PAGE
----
Copyright in “Standards”: Taking a look at the PIL by Malamud, Sinha & Kodali against BIS

The issues of copyrights in standards is back in the limelight after a recent judgment of a Federal Court in the US, ruling against Public Resources in a lawsuit filed against it by standards bodies like the American Society for Testing and Materials (ASTM), the National Fire Protection Association (NFPA), etc. Techdirt provides a nice summary and analysis of the judgment.

The works at dispute in this case were “standards” which were developed by private bodies but then made compulsory by the law. The function of “standards” is to provide requirements, specifications for a product or a process, and can be aimed at ensuring either safety or consistency or interoperability. Once a standard is incorporated into the law, it is compulsory for every person operating in the field to adopt that standard.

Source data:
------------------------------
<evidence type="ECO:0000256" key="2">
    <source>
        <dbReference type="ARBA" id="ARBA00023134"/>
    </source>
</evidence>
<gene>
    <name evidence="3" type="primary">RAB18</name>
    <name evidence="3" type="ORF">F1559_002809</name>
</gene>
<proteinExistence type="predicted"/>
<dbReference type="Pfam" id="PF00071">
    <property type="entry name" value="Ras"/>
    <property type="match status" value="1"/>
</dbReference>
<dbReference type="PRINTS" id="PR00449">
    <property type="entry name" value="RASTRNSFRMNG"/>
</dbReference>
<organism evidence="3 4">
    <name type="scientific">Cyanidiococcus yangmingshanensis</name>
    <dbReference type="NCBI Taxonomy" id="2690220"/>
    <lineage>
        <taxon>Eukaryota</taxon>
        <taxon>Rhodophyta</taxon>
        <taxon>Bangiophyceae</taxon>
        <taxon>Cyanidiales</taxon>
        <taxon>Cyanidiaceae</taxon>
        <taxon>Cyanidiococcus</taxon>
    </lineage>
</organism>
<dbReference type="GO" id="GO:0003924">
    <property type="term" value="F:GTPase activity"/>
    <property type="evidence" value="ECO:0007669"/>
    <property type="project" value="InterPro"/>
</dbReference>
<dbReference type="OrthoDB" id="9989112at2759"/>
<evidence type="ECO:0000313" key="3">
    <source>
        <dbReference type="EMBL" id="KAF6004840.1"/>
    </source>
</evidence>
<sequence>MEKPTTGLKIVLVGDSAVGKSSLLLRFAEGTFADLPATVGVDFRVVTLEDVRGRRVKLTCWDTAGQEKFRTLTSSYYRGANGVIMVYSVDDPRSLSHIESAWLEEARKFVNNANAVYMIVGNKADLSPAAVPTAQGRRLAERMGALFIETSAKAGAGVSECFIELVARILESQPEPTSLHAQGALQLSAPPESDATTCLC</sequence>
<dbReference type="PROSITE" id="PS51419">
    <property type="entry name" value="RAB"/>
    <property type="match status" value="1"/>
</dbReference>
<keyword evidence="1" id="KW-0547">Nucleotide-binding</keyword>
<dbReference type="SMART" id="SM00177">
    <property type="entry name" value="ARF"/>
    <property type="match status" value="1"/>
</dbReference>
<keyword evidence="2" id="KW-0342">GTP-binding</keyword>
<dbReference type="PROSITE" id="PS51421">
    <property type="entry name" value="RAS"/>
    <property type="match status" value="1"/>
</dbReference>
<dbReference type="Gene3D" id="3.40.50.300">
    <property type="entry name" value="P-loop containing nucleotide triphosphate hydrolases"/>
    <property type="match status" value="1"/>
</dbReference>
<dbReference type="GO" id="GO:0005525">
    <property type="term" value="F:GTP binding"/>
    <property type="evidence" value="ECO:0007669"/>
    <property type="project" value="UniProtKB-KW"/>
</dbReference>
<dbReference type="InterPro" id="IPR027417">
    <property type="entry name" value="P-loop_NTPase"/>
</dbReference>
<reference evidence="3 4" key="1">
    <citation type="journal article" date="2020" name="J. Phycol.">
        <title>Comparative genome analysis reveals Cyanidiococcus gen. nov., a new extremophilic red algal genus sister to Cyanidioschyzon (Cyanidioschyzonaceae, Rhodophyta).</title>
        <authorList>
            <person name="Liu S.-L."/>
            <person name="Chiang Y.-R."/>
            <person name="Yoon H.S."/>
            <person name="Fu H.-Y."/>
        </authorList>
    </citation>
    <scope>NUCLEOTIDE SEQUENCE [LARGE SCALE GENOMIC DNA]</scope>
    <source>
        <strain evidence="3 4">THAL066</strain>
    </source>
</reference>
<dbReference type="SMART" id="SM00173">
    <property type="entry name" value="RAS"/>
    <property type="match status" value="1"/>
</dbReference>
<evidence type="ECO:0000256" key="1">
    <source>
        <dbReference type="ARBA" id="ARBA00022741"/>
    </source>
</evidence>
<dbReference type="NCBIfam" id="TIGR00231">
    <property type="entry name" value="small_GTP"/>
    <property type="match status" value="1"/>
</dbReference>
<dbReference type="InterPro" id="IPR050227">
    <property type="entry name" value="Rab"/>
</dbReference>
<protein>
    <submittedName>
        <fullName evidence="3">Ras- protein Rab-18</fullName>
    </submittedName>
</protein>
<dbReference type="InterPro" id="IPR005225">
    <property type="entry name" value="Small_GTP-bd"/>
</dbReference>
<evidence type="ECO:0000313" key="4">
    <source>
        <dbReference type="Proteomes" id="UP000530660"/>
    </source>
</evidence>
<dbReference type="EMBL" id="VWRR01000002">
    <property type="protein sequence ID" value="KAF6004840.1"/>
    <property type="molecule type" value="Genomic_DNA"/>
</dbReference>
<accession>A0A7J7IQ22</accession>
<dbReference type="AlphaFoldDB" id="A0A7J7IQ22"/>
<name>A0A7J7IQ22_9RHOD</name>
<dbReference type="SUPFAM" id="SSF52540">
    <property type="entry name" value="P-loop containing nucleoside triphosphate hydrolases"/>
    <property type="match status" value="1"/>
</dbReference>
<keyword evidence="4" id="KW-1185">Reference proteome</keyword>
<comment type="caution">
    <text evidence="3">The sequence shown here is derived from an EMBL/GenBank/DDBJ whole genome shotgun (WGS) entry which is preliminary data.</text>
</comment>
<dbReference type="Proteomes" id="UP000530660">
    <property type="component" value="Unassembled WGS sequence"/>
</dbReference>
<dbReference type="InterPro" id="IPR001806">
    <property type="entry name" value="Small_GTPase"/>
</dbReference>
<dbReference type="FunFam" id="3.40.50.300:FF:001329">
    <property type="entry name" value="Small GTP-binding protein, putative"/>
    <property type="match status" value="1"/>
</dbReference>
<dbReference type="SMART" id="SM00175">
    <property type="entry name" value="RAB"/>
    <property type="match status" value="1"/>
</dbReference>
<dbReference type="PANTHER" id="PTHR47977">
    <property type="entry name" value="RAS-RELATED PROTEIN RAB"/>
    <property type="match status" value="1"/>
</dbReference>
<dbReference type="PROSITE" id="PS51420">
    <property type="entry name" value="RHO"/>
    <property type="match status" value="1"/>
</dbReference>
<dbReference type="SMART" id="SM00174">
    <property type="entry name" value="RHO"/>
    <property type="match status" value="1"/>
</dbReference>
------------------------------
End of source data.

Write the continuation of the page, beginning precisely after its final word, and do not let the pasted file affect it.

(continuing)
Unlike in the US where most standard setting organisations are private bodies, in India, there is a statutory body called the Bureau of Indian Standards (BIS) which is tasked with laying out standards. It should however be noted that not all standards notified by the BIS are compulsory for the industry, rather only those notified as compulsory under Section 14 are required to be mandatorily followed by everybody in the country.

Despite being so vital to both the industry and consumers, these standards are made available by the BIS only on payment and from what I’ve read these standards are quite expensive. As per the PIL (discussed below in greater detail), BIS earned a total income of Rs. 324 crores and a surplus of Rs. 44 crores in the year 2014 from the sale of publication containing these standards.

The petition filed with the Ministry of Consumer Affairs in 2014